It wasn’t all about the mall on Black Friday, as independent record stores witnessed a continuing sales boom during the third annual Record Store Day post-Thanksgiving sales event.

RSD organizer Michael Kurtz reported that sales during “Back to Black Friday” – launched in 2010 as a fourth-quarter companion to the annual spring event – were up 10% over last year.

“Every time we do it, the wave gets a little bit bigger,” he said.

Around 1,200 indie retailers in the U.S. and Canada participated. Customers lined up and even camped out in front of music shops, drawn by dozens of exclusive limited-edition titles – mostly vinyl in unique configurations and colors – by artists like the White Stripes, Bob Dylan, the Lumineers, the Velvet Underground and the Gaslight Anthem.

Mike Batt, who operates three Silver Platters stores in the Seattle area, said, “It was really exciting because of the amount of product available this year. Last year there were around 30 (exclusive) pieces. This year it was closer to 90 pieces. Last year we had more pieces that were all in that $40-$50 dollar range. This year there were many more items down in that $5-$10 range, the $15 range. We had good sell-through on all of it.”

Some veteran music retailers witnessed truly explosive numbers from the event.

Chris Brown, who runs 11 Bull Moose stores in Maine and New Hampshire, also manages software for 51 locations in the Department of Record Stores indie coalition (formerly Music Monitor Network). He said the group as a whole was up 60% above the Black Friday gross in 2009.

Michael Bunnell of Boise’s Record Exchange, who is also executive director of the 45-store Coalition of Independent Music Stores and a co-organizer of RSD, said, “Stores were up from high single digits all the way to 40% up over last year. It seems like there’s a lot of increased awareness.”

Stephanie Huff of the Exclusive Co., which operates eight stores in Wisconsin, said, “Compared to a normal day at our biggest store, business was up over 420%, and that store is a powerhouse on Fridays.”

Even some on the storm-ravaged New Jersey coast saw a business revival.

Rob Roth, who owns Vintage Vinyl in Fords, NJ, said, “We were up about 20%…This was kind of the coming-out after people started recovering from the storm, which really devastated our state. Business had been pretty slow up until a couple of days ago, but (Friday) was everybody coming out at once. We had about 150 people (in line) before we opened.”

While conventional wisdom states that young listeners have been driving music retailers out of business with continuing file sharing, more than one indie operator said that demo is actually feeding these strong holiday sales.

Bryan Burkert, who runs Sound Garden stores in Syracuse and Baltimore, pointed out, “Really young people are collecting vinyl right now. Years ago, when Record Store Day started, it was old guys who’d been buying vinyl their whole life and never stopped buying vinyl. The number of under-18 kids who are coming in to buy vinyl, and who were in line for Back to Black Friday, is having a huge effect on everything we’re selling.”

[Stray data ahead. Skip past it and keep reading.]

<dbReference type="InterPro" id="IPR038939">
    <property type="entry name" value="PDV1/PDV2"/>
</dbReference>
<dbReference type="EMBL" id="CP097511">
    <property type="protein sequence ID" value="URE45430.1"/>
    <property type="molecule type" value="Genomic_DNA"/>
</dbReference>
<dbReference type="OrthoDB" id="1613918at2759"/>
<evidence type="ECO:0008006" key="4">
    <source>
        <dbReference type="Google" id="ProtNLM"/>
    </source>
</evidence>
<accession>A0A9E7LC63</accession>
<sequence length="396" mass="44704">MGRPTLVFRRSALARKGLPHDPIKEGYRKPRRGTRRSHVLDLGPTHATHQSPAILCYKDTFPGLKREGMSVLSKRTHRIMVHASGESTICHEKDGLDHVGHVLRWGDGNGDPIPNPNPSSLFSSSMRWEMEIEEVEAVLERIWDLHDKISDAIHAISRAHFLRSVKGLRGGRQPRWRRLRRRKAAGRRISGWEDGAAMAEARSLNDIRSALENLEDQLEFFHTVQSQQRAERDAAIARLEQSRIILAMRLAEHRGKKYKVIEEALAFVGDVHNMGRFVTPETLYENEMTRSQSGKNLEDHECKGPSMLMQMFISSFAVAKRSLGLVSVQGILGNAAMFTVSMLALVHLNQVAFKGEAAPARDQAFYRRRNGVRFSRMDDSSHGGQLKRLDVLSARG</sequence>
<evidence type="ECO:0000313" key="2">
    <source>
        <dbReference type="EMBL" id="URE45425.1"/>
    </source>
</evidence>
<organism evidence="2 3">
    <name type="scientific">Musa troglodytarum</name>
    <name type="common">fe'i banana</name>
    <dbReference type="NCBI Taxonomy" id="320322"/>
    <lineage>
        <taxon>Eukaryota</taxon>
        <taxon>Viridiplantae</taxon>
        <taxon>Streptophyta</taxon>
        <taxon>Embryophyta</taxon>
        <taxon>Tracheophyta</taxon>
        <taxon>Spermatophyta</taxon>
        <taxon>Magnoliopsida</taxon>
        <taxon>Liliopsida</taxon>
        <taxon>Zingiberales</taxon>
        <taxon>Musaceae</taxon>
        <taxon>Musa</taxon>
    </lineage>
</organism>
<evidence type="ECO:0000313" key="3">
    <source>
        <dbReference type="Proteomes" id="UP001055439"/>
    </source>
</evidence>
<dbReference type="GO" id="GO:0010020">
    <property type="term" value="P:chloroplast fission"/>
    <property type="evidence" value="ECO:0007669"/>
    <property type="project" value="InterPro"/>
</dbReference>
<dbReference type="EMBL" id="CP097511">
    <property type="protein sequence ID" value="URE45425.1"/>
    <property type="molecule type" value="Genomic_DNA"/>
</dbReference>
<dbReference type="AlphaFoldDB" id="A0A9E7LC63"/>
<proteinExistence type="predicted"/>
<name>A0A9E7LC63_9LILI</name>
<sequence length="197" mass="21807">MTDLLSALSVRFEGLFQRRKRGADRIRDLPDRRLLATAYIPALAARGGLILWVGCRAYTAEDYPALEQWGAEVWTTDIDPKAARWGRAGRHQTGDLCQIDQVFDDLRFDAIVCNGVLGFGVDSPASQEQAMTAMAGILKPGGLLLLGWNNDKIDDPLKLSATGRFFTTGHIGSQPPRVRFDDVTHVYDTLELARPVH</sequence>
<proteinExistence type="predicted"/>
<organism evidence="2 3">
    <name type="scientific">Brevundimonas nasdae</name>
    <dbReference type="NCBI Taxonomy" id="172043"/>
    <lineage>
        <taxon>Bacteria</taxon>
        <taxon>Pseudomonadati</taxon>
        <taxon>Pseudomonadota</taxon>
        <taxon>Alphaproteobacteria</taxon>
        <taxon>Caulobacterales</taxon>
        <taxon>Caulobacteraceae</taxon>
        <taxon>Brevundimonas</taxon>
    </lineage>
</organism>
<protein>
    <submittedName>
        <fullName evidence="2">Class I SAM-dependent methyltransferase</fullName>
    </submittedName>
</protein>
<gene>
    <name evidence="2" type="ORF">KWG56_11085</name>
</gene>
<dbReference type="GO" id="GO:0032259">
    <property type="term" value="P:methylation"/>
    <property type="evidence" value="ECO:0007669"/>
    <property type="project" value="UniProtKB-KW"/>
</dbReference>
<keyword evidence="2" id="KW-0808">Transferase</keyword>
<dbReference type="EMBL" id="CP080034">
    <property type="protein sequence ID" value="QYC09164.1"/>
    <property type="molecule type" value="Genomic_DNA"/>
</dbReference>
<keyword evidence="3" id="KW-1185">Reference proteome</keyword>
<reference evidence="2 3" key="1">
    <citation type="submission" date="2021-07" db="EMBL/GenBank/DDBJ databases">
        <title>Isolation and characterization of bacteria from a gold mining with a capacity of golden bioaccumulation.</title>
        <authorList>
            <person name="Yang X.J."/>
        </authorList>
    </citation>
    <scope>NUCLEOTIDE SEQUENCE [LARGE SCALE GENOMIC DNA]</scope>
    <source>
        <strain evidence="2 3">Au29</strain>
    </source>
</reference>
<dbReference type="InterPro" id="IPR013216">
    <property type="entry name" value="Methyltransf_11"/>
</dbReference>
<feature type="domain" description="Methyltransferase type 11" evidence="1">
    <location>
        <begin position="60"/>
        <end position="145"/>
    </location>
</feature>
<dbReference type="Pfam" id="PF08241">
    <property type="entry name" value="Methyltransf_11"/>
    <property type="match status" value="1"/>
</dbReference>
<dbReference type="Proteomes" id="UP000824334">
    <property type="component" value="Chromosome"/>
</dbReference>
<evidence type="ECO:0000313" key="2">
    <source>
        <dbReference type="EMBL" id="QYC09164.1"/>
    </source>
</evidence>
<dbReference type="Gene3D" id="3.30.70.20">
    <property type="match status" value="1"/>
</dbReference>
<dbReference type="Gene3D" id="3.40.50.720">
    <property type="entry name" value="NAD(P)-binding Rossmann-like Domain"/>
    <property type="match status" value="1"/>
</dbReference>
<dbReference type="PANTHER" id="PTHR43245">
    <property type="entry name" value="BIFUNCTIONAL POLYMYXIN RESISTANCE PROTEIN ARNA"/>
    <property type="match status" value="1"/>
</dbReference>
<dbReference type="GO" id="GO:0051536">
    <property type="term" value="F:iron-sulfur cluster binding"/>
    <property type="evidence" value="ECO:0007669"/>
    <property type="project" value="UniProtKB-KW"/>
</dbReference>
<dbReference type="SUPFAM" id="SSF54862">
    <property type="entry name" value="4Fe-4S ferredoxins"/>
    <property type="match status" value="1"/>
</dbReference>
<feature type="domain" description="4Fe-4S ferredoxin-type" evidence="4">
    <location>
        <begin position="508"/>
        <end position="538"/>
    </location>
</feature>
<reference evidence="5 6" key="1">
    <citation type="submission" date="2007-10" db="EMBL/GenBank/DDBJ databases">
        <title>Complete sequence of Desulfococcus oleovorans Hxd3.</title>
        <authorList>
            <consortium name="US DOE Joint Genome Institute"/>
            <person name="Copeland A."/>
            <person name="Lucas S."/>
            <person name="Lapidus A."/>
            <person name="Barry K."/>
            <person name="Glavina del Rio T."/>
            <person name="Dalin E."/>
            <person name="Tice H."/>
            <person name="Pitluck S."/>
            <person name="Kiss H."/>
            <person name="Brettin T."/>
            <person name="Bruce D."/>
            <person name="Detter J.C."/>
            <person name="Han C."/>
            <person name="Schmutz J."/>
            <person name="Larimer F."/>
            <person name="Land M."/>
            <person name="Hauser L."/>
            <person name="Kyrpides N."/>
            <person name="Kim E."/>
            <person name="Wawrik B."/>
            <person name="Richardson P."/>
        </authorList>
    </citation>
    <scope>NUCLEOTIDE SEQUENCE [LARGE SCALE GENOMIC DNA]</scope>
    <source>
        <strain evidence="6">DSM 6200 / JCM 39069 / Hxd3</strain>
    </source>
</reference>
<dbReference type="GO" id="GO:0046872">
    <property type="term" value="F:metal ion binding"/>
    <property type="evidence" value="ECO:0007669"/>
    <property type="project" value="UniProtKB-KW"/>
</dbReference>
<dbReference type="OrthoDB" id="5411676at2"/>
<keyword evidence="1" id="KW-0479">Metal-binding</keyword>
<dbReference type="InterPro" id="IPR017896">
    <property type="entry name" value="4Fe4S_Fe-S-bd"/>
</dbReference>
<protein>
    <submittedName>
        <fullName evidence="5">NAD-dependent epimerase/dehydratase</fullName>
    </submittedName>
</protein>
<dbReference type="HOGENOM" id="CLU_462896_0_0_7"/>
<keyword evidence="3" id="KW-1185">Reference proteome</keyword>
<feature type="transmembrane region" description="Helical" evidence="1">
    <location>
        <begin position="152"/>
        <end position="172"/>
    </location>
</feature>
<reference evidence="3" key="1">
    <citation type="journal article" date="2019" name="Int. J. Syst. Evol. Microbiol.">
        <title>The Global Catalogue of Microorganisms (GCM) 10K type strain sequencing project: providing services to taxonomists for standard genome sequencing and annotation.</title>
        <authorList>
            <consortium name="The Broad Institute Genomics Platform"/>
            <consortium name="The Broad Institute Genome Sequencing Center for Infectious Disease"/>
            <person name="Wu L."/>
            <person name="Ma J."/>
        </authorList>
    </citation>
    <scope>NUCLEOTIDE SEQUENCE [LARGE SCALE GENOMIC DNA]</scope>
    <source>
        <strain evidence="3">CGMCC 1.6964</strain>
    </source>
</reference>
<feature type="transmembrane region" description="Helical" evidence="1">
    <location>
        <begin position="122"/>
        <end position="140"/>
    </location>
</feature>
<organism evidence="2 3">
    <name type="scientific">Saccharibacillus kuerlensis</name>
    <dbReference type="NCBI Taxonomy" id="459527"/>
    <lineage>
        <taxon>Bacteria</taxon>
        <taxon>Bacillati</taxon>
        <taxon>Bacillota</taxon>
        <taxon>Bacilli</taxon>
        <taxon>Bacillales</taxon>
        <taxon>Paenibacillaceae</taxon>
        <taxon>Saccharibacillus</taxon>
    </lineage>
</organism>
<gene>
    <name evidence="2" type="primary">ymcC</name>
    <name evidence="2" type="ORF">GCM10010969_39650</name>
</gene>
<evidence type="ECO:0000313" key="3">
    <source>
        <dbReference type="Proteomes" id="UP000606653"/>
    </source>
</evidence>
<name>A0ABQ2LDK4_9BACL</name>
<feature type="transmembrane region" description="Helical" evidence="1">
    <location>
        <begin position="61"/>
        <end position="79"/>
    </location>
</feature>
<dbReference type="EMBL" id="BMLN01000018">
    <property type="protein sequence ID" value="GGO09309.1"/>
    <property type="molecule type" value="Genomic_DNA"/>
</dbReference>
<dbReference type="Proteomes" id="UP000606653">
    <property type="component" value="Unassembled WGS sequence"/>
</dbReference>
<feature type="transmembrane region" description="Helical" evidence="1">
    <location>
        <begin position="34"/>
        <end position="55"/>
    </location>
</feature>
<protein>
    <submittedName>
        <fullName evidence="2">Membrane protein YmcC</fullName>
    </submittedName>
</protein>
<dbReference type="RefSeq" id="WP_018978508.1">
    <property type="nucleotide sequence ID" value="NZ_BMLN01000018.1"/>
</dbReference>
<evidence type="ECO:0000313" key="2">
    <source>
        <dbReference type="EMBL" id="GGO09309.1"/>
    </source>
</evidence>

Numerous crepe-hanging stories have prophesied the imminent demise of the indie record store, but some indies, including Bull Moose, Arizona-based Zia Records, and Rasputin Music in the San Francisco area, have opened or plan to open new outlets.

Brian Faber of eight-store, Arizona-based Zia said, “We just opened our biggest store in the chain two weeks before Black Friday, and it had a wonderful day. We averaged across the stores between 50 and 75 people lined up before we opened. This is the third year in a row that we ran up double digits (in increases) on Black Friday.”

While some like the Exclusive Co. reported big sales of low-priced catalog CDs, few new hit titles – available at lowball prices at big-box Black Friday sales ?rang up big numbers. The major labels have all contributed unique product to RSD events; however – unlike the movie studios, which have offered discounts on some hit DVD and Blu-ray releases ?the labels lag in dropping wholesale prices on hit releases.

Kurtz notes, “Three years ago, we started going to the distributors, saying, ‘Look what the movie industry is doing. We want to do this with you guys for music.’ It’s been a slow build. This year has been the most successful one.”

Some non-exclusive product proved a powerful lure: Brown said that, excluding the Back to Black Friday titles, the Beatles ?whose remastered catalog was re-released on LP earlier this month ?was the No. 1 artist at the 51 stores he tracked. Many retailers offered sale pricing on the Fab Four albums for the event.

But the vinyl exclusives were the most potent draw, and music fans sometimes hit more than one participating Back to Black Friday location during the day in search of elusive must-have items allotted in minuscule quantities per store.

New Jersey retailer Roth said, “I noticed around noon a lot of people came in from Manhattan, saying they couldn’t find anything there, so they’d come to me, which always makes me feel good.”

Gary Scotti of 56-year-old Scotti’s Record Shop in Summit, NJ, said, “Today is the kind of day that makes me glad I have stayed in business.”